Sec. Agroecological Cropping Systems
Volume 5 - 2023 | https://doi.org/10.3389/fagro.2023.1298312
Editorial: The social side of agroecological systems: farmers’ adaptation capacity
- 1Environmental Intelligence for Global Change Lab, Department of Electronics, Information and Bioengineering, Politecnico di Milano, Milan, Italy
- 2Water and Territory Research Group, Interuniversity Institute of Geography, University of Alicante, San Vicente del Raspeig, Spain
- 3Countryside and Community Research Institute (CCRI), University of Gloucestershire, Cheltenham, United Kingdom
- 4School of Crop Health Policy Support Research, Indian Council of Agricultural Research—National Institute of Biotic Stress Management (ICAR-NIBSM), Raipur, India
- 5Environmental Social Science Department, GNS Science—Te Pu Ao, Lower Hutt, New Zealand
- 6Landscape Policy and Governance Department, Manaaki Whenua—Landcare Research, Lincoln, New Zealand
Editorial on the Research Topic
The social side of agroecological systems: farmers’ adaptation capacity
The impacts and implications of climate change are increasingly evidenced by gradual rising temperatures, irregular rainfall, and the potential for more frequent and extreme, even sequential and cascading events (Raymond et al., 2020). These changes are projected to adversely affect agroecological systems and their contribution to food security, water management, and ecosystem functioning and provisioning through reduced tolerance of these systems to biotic and abiotic stresses (Twecan et al., 2022; Semeraro et al., 2023). Evidence of these impacts are documented by science, but are also socially perceived through individual and collective perspectives (Azeem and Alhafi-Alotaibi, 2023). Individuals socially construct risk and determine how to deal with it (Tiet et al., 2022). Although risk awareness is considered necessary in the first stages of the adaptation process to reduce risk exposure (Akano et al., 2022), weather variability can make it difficult to detect long-term trends, leading to divergent perceptions of climate change (Ricart et al., 2023). Furthermore, observations are spaced over time and individual and collective experiences of past events can be faulty or uncertain (Song et al., 2021). For example, concern about climate change can vary due to perception of scale: local problems often seem more urgent; while recent effects, and the occurrence of extreme meteorological events, can rapidly increase risk perception (Savari et al., 2023).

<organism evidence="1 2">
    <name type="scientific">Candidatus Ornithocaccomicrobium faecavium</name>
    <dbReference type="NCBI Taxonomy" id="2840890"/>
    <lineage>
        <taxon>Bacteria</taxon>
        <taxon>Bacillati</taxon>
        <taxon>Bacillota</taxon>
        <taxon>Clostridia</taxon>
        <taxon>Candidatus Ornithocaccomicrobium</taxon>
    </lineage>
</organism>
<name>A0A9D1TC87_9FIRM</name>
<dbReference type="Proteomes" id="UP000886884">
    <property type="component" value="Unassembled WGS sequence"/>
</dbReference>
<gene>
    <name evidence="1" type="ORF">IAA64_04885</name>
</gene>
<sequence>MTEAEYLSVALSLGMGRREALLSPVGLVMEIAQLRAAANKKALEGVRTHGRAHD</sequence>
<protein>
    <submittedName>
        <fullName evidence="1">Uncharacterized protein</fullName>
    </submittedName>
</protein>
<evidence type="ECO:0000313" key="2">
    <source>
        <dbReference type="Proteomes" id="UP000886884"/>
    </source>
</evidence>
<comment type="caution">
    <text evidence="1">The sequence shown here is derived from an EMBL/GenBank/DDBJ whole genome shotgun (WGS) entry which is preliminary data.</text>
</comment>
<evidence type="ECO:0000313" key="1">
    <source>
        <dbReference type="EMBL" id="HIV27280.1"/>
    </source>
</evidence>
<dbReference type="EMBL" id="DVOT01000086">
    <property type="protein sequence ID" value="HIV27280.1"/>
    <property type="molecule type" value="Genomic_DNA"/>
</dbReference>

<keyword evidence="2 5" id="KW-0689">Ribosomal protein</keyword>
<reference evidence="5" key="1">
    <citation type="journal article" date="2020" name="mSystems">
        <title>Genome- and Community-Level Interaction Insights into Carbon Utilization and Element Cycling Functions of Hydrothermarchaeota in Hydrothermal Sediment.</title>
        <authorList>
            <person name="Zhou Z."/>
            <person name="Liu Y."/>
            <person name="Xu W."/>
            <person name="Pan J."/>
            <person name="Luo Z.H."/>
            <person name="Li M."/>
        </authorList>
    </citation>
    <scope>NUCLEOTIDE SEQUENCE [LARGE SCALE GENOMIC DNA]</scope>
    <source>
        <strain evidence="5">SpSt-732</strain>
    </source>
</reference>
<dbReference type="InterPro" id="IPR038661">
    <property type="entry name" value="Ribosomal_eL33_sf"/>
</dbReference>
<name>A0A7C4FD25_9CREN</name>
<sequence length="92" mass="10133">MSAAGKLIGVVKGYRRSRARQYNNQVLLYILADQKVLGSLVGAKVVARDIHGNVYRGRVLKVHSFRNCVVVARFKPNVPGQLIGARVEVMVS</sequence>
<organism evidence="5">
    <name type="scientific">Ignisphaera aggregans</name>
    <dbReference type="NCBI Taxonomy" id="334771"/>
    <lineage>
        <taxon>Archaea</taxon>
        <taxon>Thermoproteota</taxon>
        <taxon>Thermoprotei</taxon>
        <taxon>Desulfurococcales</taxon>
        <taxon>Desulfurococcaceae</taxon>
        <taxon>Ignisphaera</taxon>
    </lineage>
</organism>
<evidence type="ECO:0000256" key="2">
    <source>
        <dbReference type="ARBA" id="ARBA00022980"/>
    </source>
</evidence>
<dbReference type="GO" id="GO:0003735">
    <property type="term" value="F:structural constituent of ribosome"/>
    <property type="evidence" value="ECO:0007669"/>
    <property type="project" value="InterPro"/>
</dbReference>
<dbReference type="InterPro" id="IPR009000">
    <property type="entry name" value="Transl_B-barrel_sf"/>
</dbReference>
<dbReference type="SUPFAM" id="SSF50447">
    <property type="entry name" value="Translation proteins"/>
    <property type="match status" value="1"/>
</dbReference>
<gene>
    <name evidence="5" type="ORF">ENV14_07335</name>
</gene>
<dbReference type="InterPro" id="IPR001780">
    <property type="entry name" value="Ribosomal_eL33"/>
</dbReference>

Farmers have developed processes for managing their land in complex agroecological systems through a combination of first-hand observations with an improved understanding of climate change manifestation, relevance, and its effects (Talanow et al., 2021). Our understanding of known drivers of farmer action has expanded since the earliest work on adaptation (Smit and Skinner, 2002) (Hanger-Kopp and Palka, 2022; Cisternas et al., 2023), with researchers now considering both inner or cognitive drivers (e.g., farmers’ characteristics, experiences, background, cultural, and geographic context) as well as external or institutional drivers (e.g., innovation support services and access, costs and incentives, role and trust in authorities, supply chain actors, policy-makers, and managers) (Owen, 2020). Both dimensions are now understood to drive changes that reinforce adaptive capacity, such as technological advancement (Gardezi and Arbuckle, 2020); credit and extension services (Batung et al., 2023); crop production practices (Shah et al., 2023); and sharing information, knowledge, and skills in effective knowledge and innovation systems (Ingram, 2014; Williams et al., 2022). Examples of hard and soft adaptation strategies can additionally differ by purposefulness, temporal scope, role, and typology, even if they are executed before or afterward the occurrence of extreme weather events (Hou et al., 2023).